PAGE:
Investors Wait To Unleash Risk Appetite When COVID Restrictions Ease – Study

Editorial Staff December 21, 2021

Investors Wait To Unleash Risk Appetite When COVID Restrictions Ease – Study

A global study shows that a significant chunk of investors are waiting to put more chips on the table as and when lockdowns and other COVID-related restrictions ease off.

A study of 24,000 investors around the world finds that more than a third of them intend to take more risks when lockdowns ease off, suggesting that there’s a potential pent-up level of demand for certain equities and other assets.

The findings came from the 2021 Schroders Global Investor Study.

When broken down by country, US investors are most likely to raise risk exposures, with 53 per cent saying that they will allocate more, followed by India (48 per cent); the UK (48 per cent); the Netherlands (46 per cent); Spain (44 per cent); Belgium (43 per cent); Brazil (42 per cent) and Thailand, (42 per cent). Interestingly, the major wealth hubs of Singapore, Hong Kong and Switzerland did not appear in the top eight.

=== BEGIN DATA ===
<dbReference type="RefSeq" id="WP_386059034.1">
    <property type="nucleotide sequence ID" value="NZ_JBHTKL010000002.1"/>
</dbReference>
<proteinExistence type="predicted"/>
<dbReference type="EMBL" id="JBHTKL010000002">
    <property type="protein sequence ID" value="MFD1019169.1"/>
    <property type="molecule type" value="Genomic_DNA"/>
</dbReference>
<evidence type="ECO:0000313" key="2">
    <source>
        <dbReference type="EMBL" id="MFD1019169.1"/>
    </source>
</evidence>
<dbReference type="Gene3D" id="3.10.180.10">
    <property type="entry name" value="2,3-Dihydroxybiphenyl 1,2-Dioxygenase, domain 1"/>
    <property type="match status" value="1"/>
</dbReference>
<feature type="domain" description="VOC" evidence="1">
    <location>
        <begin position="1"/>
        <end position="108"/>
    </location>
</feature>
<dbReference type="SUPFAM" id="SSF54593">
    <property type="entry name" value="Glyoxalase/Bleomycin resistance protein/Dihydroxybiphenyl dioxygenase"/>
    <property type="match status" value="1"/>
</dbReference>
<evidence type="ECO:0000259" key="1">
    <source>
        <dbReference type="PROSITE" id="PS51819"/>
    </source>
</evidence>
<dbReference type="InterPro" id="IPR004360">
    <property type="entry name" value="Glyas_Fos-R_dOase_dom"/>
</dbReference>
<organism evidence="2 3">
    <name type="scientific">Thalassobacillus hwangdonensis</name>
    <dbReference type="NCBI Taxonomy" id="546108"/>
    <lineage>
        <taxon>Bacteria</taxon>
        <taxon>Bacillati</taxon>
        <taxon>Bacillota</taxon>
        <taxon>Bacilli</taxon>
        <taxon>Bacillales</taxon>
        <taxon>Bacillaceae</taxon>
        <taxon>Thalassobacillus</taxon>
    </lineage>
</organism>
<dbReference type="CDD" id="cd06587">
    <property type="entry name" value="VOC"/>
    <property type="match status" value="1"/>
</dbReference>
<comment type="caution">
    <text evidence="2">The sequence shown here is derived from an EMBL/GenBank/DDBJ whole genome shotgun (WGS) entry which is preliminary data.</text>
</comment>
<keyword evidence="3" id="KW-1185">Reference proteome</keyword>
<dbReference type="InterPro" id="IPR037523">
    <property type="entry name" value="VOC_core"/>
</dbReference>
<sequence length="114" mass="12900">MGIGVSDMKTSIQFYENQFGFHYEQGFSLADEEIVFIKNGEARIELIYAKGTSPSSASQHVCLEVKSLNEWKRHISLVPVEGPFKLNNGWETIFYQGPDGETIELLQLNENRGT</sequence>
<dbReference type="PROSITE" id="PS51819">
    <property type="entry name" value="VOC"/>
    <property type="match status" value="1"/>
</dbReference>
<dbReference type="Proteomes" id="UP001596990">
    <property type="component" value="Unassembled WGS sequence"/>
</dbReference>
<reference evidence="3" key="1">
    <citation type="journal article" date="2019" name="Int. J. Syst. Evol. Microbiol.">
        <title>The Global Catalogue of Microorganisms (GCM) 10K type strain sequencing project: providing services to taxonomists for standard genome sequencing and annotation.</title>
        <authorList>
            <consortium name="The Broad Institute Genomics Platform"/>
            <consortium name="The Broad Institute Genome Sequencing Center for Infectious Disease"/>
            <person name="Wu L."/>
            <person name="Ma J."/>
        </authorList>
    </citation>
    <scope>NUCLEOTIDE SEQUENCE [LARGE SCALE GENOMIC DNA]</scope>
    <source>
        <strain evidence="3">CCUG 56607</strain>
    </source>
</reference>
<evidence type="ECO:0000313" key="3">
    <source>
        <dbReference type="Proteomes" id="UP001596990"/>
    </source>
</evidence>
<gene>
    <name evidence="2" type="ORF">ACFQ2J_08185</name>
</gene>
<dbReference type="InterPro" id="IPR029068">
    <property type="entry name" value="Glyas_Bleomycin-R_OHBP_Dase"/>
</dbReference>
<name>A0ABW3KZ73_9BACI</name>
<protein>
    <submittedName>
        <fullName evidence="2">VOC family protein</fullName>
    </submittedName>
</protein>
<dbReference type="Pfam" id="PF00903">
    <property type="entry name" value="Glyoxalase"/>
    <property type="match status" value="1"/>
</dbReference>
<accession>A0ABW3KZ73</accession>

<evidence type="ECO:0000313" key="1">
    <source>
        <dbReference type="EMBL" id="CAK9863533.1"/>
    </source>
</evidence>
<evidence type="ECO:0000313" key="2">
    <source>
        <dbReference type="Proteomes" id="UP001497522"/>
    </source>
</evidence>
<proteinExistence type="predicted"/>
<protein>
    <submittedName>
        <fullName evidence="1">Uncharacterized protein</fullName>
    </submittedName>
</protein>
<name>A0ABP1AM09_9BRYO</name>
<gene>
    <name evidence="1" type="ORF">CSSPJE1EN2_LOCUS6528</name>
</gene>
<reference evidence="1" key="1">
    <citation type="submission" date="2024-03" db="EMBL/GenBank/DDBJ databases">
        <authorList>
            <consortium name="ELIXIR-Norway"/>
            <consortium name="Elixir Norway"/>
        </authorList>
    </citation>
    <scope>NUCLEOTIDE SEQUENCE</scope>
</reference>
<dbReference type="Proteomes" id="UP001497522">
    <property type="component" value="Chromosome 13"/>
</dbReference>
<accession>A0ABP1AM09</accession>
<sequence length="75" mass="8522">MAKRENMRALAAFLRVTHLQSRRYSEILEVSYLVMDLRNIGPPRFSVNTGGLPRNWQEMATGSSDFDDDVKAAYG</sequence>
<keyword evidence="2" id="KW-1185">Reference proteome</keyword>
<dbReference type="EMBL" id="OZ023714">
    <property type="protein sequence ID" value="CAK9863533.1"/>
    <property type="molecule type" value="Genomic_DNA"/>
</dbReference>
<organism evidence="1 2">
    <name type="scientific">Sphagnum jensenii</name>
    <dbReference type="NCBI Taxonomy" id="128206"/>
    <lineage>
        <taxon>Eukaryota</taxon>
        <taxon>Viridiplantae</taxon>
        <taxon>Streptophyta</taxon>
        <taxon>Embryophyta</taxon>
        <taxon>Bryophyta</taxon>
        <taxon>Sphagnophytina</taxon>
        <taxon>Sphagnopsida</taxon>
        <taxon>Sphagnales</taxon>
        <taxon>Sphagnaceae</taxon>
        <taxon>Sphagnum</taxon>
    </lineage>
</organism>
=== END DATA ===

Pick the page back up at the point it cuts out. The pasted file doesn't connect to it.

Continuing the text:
Almost half of people will put “more” or “much more” money into general savings or low-risk investments, the study said. But a sizeable group will increase their allocations toward high-risk assets, representing more than a third (37 per cent) of the sample.

Topical or emergent sectors, such as electric vehicles, cryptocurrencies and biotech, have seen a considerable number of people investing in them for the first time, the authors of the report said. 

In other findings, the report noted that assets along the whole risk spectrum from gold to crypto saw high representation among this group.

The study showed that younger investors tended to be more willing to shoulder risks than their older peers – which is a generally observable picture because people typically cut risks as they near retirement and need to be certain of their income. 

For example, the amount of 18 to 37-year-olds who expect a >10 per cent return is eighteen percentage points higher than those aged 71+. But this is not a result of younger generations being more bullish.

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